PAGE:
Halloween Coming, FDA cautions against illegal decorative eye lenses

With Halloween approaching, the citizens are leaving no stone unturned to glam them to have look of their favorite celeb.  From toes to face, everything needs to be decked up. If Halloween serves the exhibition of fashion, it is the home for many diseases too. Smelling the health hazards, U.S. Food and Drug Administration has issued warning against the costume that could be unsafe.

The FDA has cautioned against purchase of non-prescription colored contacts online or from novelty Halloween shops as they believe these decorative lenses could cause serious damage to your eyes, or even blindness.

The government agency has strictly asked the people to shop only those contact lenses that are FDA approved and prescribed by an optometrist or ophthalmologist.


Decorative contact lenses are not meant for correcting vision but only change the look of your eyes. They can temporarily change your brown eyes to blue or make your eyes look like cat eyes or vampire eyes for Halloween. Decorative contact lenses come with several names. Some of them are:

  • Fashion contact lenses
  • Halloween contact lenses
  • Color contact lenses
  • Cosmetic contact lenses
  • Theatre contact lenses

The health experts say, the contact lenses whether regular or decorative  must not be bought from a street vendor, a beauty supply store, flea market, novelty store or Halloween store but should be purchased from a certified shop after completely prescribes by a daughter.

Know the Riskscontact-lens-fitting

Experts say, wearing decorative contact lenses can be risky. So, before having those pairs of beauty lenses you must understand its risks. If you have any of the below mentioned signs, you need to see a licensed eye doctor (optometrist or ophthalmologist). An eye infection could become serious and cause you to become blind if it is not treated. The risks include:

  • A cut or scratch on the top layer of your eyeball (Corneal Abrasion)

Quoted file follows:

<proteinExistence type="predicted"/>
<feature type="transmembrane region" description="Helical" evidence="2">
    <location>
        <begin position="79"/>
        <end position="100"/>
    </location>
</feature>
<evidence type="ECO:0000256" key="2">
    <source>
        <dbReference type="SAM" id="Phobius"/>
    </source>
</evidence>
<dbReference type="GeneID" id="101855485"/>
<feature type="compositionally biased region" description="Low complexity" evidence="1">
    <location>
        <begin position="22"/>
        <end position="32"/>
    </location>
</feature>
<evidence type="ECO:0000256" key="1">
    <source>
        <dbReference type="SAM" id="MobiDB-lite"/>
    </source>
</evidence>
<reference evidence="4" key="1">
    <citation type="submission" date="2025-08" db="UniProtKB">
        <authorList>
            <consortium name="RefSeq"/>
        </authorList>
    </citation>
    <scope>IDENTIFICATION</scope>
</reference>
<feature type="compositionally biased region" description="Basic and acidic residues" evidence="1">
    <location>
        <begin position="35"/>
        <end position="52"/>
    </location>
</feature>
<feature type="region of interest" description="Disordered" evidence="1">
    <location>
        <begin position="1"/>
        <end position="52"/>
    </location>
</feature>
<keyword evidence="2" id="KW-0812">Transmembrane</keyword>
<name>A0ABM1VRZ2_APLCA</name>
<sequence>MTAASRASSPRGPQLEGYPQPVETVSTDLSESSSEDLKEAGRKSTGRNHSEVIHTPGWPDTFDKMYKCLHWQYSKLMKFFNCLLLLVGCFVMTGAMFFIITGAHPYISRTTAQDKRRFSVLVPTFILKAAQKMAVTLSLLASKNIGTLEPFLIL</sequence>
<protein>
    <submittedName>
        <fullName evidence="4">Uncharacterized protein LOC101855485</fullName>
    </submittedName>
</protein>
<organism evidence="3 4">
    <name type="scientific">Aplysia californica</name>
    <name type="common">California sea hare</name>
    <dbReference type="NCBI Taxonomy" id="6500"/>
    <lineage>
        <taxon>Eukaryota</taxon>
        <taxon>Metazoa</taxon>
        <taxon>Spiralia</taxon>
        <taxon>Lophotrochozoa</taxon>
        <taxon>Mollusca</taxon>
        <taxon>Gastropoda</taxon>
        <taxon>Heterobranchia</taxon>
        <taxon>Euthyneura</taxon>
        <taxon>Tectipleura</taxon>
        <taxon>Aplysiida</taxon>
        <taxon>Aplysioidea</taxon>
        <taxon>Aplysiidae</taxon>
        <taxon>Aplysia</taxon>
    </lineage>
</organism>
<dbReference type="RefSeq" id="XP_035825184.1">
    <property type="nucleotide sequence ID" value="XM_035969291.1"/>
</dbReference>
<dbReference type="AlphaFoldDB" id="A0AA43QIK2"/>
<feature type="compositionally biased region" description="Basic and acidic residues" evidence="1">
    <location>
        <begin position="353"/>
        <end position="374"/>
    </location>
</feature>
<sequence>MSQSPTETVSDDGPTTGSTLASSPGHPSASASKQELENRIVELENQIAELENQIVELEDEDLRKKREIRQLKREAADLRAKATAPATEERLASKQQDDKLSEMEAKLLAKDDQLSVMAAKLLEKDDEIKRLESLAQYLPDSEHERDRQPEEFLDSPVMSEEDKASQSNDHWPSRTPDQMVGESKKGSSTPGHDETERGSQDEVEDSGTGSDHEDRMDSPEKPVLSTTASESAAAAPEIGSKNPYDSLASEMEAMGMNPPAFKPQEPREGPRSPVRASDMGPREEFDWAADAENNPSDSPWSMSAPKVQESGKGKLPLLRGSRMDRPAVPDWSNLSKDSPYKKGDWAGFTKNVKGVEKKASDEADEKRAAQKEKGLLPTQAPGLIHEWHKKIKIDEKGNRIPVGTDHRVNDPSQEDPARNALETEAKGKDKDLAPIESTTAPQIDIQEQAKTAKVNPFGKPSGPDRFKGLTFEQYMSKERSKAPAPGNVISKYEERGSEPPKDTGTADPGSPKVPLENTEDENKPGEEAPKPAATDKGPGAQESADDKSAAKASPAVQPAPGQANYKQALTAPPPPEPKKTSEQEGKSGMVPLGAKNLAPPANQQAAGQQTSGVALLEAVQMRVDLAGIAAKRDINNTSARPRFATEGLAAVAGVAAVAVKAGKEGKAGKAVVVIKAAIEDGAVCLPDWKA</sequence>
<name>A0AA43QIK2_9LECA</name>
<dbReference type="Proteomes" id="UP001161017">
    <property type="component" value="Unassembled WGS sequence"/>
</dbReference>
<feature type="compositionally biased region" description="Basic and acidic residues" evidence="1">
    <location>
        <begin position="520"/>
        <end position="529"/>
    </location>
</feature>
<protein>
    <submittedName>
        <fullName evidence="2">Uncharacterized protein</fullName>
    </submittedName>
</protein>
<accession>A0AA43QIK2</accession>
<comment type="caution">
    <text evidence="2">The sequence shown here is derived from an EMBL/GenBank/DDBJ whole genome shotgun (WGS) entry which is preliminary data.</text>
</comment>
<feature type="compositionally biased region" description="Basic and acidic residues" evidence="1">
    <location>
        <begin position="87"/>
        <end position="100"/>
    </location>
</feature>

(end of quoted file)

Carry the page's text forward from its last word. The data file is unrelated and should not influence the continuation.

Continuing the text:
• Allergic reactions like itchy, watery red eyes
  • Decreased vision
  • Infection
  • Blindness
  • Redness
  • Pain in the eye(s) that doesn’t go away after a short period of time
  • Decreased vision

From where to buy

You can buy contact lenses, including decorative contact lenses, from an eye care doctor, on the Internet or from a mail-order company. It’s very important that you only buy contact lenses from a company that sells FDA-cleared or approved contact lenses and requires you to provide a prescription.


Hazel Bender

About Hazel Bender

Working out of the suburbs of Houston Texas, Hazel has had stints awith some of the foremost independent news media out of Dallas and Austin before joining our team as one of our two in house editors. She's responsible for reviewing everything that goes up on this site. She's our quality control person even though she often chips in with her fair share of articles. She's a geek at heart and loves Gadgets, technology, fashion and celebrity news.

  • James Velasquez

    Maybe if the FDA started banning crap from china from being imported into the US we wouldn’t have this problem

    • Ann Onnimus

      lol you actually think that contacts sold by optometrists here aren’t made in China too?

      • James Velasquez

        Everything made in china is trash, cheap or both.

  • camoguard

    The author has something grammatically interesting around “The health experts say, the contact lenses whether regular or decorative must not be bought from a street vendor, a beauty supply store, flea market, novelty store or Halloween store but should be purchased from a certified shop after completely prescribes by a daughter. ”

    You might want to fix that.

  • Ann Onnimus

    Getting “FDA approved” contacts is absolutely no guarantee of the quality of any individual lens. I’ve gotten some dud lenses from my optometrist before that hurt me and gave me corneal abrasion. And I’ve gotten fancy costume lenses from a supplier in Korea that were more comfortable than anything I’ve worn that was from here. Frankly, I’m skeptical of anything the FDA says because all evidence points to corrective lenses in the US being a protectionist racket, probably due to pressure from optometrists feeling the pinch of competition. When you get your prescriptions here for glasses, they won’t give you the PD (pupillary distance), to keep you from ordering your glasses online from overseas where it’s about 1/3 the price! Other countries will give you your full prescription, as they should, and that’s how I got mine. Land of the free and home of free enterprise indeed!

    The only really valuable info imparted in the article is to ensure that the lenses are the right base curve and diameter to fit well. That IS important, and only an optometrist can do that. That info, they will put on your prescription, thankfully, but I imagine it’s only a matter of time before they start making it illegal for you to have your own prescription for that too.

  • Denny Crane

    So, PLEASE, only buy these contacts from the people who’ve paid the FDA for the approval process. Unless someone has paid the FDA, their products could KILL YOU!!!